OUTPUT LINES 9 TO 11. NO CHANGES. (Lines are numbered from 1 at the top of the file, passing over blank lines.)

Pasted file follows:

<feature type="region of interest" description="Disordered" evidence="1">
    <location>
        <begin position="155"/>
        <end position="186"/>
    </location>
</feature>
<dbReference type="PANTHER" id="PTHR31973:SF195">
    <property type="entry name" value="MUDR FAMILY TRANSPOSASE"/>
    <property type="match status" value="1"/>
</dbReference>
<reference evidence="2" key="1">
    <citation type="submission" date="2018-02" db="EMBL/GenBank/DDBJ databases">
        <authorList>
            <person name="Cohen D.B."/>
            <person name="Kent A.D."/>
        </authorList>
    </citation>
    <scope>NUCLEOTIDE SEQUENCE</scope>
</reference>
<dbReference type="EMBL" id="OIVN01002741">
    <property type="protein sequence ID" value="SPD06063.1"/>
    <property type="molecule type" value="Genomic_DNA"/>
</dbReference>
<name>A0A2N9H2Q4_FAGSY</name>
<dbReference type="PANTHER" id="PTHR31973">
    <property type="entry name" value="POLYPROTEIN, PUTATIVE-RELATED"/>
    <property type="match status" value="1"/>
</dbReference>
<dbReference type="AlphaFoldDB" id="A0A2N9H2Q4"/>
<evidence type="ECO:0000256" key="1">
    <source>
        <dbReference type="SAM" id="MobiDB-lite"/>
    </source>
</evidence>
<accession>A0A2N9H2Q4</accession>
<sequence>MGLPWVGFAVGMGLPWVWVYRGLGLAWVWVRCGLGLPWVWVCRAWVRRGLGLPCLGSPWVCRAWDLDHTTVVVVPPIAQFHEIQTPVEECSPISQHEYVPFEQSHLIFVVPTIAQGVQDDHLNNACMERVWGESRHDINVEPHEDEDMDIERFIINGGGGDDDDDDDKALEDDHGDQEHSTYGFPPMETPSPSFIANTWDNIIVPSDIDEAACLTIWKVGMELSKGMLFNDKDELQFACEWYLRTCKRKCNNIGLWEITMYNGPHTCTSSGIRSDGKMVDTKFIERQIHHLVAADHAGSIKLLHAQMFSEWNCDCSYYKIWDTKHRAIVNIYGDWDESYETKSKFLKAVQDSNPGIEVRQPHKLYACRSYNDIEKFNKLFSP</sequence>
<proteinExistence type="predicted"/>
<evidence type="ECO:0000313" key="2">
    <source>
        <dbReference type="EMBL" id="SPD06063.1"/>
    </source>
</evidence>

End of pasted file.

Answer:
    <property type="match status" value="1"/>
</dbReference>
<reference evidence="2" key="1">